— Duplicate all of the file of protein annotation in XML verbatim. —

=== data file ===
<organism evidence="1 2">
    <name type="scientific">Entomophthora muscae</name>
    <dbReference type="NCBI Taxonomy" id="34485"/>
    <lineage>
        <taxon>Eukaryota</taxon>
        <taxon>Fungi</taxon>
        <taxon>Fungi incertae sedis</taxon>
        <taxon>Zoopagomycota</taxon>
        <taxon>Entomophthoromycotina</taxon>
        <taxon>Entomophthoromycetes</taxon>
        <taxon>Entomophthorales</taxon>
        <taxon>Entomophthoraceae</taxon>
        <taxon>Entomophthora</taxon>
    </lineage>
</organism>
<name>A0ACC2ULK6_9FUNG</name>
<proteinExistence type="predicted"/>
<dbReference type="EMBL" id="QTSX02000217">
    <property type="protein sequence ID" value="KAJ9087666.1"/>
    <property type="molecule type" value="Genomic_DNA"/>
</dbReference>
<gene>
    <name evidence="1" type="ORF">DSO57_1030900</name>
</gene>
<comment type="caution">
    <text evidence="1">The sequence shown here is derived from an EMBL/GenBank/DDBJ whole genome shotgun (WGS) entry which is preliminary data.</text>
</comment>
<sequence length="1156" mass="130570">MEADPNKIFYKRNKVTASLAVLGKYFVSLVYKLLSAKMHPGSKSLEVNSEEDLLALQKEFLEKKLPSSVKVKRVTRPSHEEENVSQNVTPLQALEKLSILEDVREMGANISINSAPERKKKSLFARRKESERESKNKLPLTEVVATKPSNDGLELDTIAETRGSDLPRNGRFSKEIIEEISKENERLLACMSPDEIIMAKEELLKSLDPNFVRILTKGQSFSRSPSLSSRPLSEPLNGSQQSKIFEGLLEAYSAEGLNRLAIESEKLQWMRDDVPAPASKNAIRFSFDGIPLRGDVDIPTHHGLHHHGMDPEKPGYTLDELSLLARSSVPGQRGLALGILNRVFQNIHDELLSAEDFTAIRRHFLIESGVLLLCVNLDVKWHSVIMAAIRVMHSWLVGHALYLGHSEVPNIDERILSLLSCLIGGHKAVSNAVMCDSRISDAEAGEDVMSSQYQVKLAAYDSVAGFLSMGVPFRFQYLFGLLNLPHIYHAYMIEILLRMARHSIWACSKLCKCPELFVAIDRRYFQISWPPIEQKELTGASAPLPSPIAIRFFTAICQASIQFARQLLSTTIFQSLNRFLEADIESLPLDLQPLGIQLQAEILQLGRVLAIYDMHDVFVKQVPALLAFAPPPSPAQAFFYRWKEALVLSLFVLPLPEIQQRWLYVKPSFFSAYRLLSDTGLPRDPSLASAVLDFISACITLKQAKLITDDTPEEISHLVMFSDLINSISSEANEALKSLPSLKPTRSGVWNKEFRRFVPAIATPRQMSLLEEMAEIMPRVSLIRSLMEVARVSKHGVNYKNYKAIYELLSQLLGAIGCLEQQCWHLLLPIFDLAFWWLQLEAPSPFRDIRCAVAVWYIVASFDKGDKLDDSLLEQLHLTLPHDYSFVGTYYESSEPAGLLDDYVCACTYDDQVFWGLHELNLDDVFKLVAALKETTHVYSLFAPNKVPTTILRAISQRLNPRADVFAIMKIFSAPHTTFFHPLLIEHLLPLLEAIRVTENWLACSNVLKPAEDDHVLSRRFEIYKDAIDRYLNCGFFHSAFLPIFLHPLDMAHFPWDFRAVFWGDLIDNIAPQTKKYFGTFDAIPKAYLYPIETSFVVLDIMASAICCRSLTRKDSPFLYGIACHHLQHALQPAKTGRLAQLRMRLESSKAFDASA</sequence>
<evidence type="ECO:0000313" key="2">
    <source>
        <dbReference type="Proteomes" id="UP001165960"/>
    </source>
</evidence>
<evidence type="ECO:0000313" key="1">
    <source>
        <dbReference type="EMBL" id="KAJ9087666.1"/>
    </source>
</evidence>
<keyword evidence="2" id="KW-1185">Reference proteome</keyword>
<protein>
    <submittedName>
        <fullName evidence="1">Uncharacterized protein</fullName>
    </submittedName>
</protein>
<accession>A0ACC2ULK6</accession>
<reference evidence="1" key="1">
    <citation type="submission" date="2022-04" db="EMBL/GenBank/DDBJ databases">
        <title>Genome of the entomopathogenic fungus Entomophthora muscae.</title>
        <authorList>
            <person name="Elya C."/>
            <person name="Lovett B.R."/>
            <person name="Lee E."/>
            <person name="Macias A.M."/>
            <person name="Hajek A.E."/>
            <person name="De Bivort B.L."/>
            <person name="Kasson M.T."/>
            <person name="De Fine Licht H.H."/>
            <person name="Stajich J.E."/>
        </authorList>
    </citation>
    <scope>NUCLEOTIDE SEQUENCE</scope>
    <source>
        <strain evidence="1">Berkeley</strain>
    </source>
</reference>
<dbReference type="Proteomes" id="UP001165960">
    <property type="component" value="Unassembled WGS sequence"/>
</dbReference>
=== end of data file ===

<organism evidence="1 2">
    <name type="scientific">Entomophthora muscae</name>
    <dbReference type="NCBI Taxonomy" id="34485"/>
    <lineage>
        <taxon>Eukaryota</taxon>
        <taxon>Fungi</taxon>
        <taxon>Fungi incertae sedis</taxon>
        <taxon>Zoopagomycota</taxon>
        <taxon>Entomophthoromycotina</taxon>
        <taxon>Entomophthoromycetes</taxon>
        <taxon>Entomophthorales</taxon>
        <taxon>Entomophthoraceae</taxon>
        <taxon>Entomophthora</taxon>
    </lineage>
</organism>
<name>A0ACC2ULK6_9FUNG</name>
<proteinExistence type="predicted"/>
<dbReference type="EMBL" id="QTSX02000217">
    <property type="protein sequence ID" value="KAJ9087666.1"/>
    <property type="molecule type" value="Genomic_DNA"/>
</dbReference>
<gene>
    <name evidence="1" type="ORF">DSO57_1030900</name>
</gene>
<comment type="caution">
    <text evidence="1">The sequence shown here is derived from an EMBL/GenBank/DDBJ whole genome shotgun (WGS) entry which is preliminary data.</text>
</comment>
<sequence length="1156" mass="130570">MEADPNKIFYKRNKVTASLAVLGKYFVSLVYKLLSAKMHPGSKSLEVNSEEDLLALQKEFLEKKLPSSVKVKRVTRPSHEEENVSQNVTPLQALEKLSILEDVREMGANISINSAPERKKKSLFARRKESERESKNKLPLTEVVATKPSNDGLELDTIAETRGSDLPRNGRFSKEIIEEISKENERLLACMSPDEIIMAKEELLKSLDPNFVRILTKGQSFSRSPSLSSRPLSEPLNGSQQSKIFEGLLEAYSAEGLNRLAIESEKLQWMRDDVPAPASKNAIRFSFDGIPLRGDVDIPTHHGLHHHGMDPEKPGYTLDELSLLARSSVPGQRGLALGILNRVFQNIHDELLSAEDFTAIRRHFLIESGVLLLCVNLDVKWHSVIMAAIRVMHSWLVGHALYLGHSEVPNIDERILSLLSCLIGGHKAVSNAVMCDSRISDAEAGEDVMSSQYQVKLAAYDSVAGFLSMGVPFRFQYLFGLLNLPHIYHAYMIEILLRMARHSIWACSKLCKCPELFVAIDRRYFQISWPPIEQKELTGASAPLPSPIAIRFFTAICQASIQFARQLLSTTIFQSLNRFLEADIESLPLDLQPLGIQLQAEILQLGRVLAIYDMHDVFVKQVPALLAFAPPPSPAQAFFYRWKEALVLSLFVLPLPEIQQRWLYVKPSFFSAYRLLSDTGLPRDPSLASAVLDFISACITLKQAKLITDDTPEEISHLVMFSDLINSISSEANEALKSLPSLKPTRSGVWNKEFRRFVPAIATPRQMSLLEEMAEIMPRVSLIRSLMEVARVSKHGVNYKNYKAIYELLSQLLGAIGCLEQQCWHLLLPIFDLAFWWLQLEAPSPFRDIRCAVAVWYIVASFDKGDKLDDSLLEQLHLTLPHDYSFVGTYYESSEPAGLLDDYVCACTYDDQVFWGLHELNLDDVFKLVAALKETTHVYSLFAPNKVPTTILRAISQRLNPRADVFAIMKIFSAPHTTFFHPLLIEHLLPLLEAIRVTENWLACSNVLKPAEDDHVLSRRFEIYKDAIDRYLNCGFFHSAFLPIFLHPLDMAHFPWDFRAVFWGDLIDNIAPQTKKYFGTFDAIPKAYLYPIETSFVVLDIMASAICCRSLTRKDSPFLYGIACHHLQHALQPAKTGRLAQLRMRLESSKAFDASA</sequence>
<evidence type="ECO:0000313" key="2">
    <source>
        <dbReference type="Proteomes" id="UP001165960"/>
    </source>
</evidence>
<evidence type="ECO:0000313" key="1">
    <source>
        <dbReference type="EMBL" id="KAJ9087666.1"/>
    </source>
</evidence>
<keyword evidence="2" id="KW-1185">Reference proteome</keyword>
<protein>
    <submittedName>
        <fullName evidence="1">Uncharacterized protein</fullName>
    </submittedName>
</protein>
<accession>A0ACC2ULK6</accession>
<reference evidence="1" key="1">
    <citation type="submission" date="2022-04" db="EMBL/GenBank/DDBJ databases">
        <title>Genome of the entomopathogenic fungus Entomophthora muscae.</title>
        <authorList>
            <person name="Elya C."/>
            <person name="Lovett B.R."/>
            <person name="Lee E."/>
            <person name="Macias A.M."/>
            <person name="Hajek A.E."/>
            <person name="De Bivort B.L."/>
            <person name="Kasson M.T."/>
            <person name="De Fine Licht H.H."/>
            <person name="Stajich J.E."/>
        </authorList>
    </citation>
    <scope>NUCLEOTIDE SEQUENCE</scope>
    <source>
        <strain evidence="1">Berkeley</strain>
    </source>
</reference>
<dbReference type="Proteomes" id="UP001165960">
    <property type="component" value="Unassembled WGS sequence"/>
</dbReference>